So, for next two days, whenever I don't have a meeting to be in, I will be dedicating my time to wandering around the city and, gazing at bits of it. I'm going to check out the Ropewalks and the Baltic Triangle, which I've published articles on, but never actually seen. I'm going to wander around the private Liverpool One development, and see how it meshes with the older, real-er city around it. I may even, if I find the time, climb the hill at Everton Park, to help me see the whole city in one sweep.

And I am really, genuinely delighted about this prospect.

Do say hi if you spot me.

Jonn Elledge is the editor of CityMetric. He is on Twitter, far too much, as @jonnelledge.

Want more of this stuff? Follow CityMetric on Twitter or Facebook.


To build its emerging “megaregions”, the USA should turn to trains

Under construction: high speed rail in California. Image: Getty.

An extract from “Designing the Megaregion: Meeting Urban Challenges at a New Scale”, out now from Island Press.

A regional transportation system does not become balanced until all its parts are operating effectively. Highways, arterial streets, and local streets are essential, and every megaregion has them, although there is often a big backlog of needed repairs, especially for bridges. Airports for long-distance travel are also recognized as essential, and there are major airports in all the evolving megaregions. Both highways and airports are overloaded at peak periods in the megaregions because of gaps in the rest of the transportation system. Predictions for 2040, when the megaregions will be far more developed than they are today, show that there will be much worse traffic congestion and more airport delays.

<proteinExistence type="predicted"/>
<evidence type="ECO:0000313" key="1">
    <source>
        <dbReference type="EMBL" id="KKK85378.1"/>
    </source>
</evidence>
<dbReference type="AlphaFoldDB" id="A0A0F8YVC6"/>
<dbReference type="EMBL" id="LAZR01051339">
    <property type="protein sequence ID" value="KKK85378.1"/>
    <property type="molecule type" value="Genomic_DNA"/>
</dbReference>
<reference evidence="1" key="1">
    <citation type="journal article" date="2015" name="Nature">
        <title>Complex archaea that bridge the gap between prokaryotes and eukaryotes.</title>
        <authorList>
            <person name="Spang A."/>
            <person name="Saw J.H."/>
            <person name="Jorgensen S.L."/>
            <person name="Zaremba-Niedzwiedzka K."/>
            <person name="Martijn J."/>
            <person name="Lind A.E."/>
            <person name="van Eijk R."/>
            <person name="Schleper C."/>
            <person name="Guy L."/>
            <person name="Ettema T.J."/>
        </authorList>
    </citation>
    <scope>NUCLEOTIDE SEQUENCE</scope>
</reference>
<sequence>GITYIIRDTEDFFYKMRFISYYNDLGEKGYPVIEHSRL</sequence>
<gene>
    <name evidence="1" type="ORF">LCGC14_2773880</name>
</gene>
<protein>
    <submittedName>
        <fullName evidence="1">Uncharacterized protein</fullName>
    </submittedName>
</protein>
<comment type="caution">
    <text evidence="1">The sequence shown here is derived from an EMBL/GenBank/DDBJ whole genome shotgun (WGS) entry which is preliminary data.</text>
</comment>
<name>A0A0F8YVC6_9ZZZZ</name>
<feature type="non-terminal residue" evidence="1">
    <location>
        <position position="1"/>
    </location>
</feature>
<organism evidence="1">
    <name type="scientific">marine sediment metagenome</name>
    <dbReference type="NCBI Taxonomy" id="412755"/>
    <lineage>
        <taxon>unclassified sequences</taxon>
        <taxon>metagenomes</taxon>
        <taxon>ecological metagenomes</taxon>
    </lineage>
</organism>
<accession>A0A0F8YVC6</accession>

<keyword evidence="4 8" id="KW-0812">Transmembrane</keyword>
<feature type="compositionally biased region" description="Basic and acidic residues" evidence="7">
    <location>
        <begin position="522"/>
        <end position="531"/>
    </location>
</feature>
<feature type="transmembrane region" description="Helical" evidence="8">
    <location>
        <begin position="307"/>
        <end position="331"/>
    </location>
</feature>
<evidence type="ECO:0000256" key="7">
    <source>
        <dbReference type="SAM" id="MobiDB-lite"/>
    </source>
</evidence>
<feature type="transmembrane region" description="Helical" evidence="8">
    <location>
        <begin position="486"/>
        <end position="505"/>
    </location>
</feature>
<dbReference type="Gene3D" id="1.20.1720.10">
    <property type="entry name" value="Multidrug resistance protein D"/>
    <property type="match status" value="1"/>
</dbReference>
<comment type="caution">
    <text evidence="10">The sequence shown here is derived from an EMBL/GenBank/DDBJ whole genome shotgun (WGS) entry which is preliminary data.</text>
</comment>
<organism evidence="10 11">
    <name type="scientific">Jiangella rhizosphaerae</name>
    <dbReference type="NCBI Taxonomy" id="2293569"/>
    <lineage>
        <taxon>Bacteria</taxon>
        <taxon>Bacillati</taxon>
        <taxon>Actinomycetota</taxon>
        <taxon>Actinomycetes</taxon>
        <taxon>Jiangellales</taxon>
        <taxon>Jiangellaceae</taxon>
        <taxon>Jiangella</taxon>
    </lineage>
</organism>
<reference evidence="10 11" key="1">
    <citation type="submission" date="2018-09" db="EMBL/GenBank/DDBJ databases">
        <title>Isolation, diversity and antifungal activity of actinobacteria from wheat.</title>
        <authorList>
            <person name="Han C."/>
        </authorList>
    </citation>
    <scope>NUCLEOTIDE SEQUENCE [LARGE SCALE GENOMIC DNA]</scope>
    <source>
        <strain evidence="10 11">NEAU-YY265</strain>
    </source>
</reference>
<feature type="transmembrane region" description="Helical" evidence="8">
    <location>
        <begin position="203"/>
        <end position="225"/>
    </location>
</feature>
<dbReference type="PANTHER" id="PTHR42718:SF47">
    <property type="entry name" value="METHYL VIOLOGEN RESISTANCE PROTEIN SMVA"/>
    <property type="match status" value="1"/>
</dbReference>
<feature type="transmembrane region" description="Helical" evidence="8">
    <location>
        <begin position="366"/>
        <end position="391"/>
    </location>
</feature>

What is needed to create a better balance? Passenger rail service that is fast enough to be competitive with driving and with some short airplane trips, commuter rail to major employment centers to take some travelers off highways, and improved local transit systems, especially those that make use of exclusive transit rights-of-way, again to reduce the number of cars on highways and arterial roads. Bicycle paths, sidewalks, and pedestrian paths are also important for reducing car trips in neighborhoods and business centers.

Implementing “fast enough” passenger rail

Long-distance Amtrak trains and commuter rail on conventional, unelectrified tracks are powered by diesel locomotives that can attain a maximum permitted speed of 79 miles per hour, which works out to average operating speeds of 30 to 50 miles per hour. At these speeds, trains are not competitive with driving or even short airline flights.

Trains that can attain 110 miles per hour and can operate at average speeds of 70 miles per hour are fast enough to help balance transportation in megaregions. A trip that takes two to three hours by rail can be competitive with a one-hour flight because of the need to allow an hour and a half or more to get to the boarding area through security, plus the time needed to pick up checked baggage. A two-to-three-hour train trip can be competitive with driving when the distance between destinations is more than two hundred miles – particularly for business travelers who want to sit and work on the train. Of course, the trains also have to be frequent enough, and the traveler’s destination needs to be easily reachable from a train station.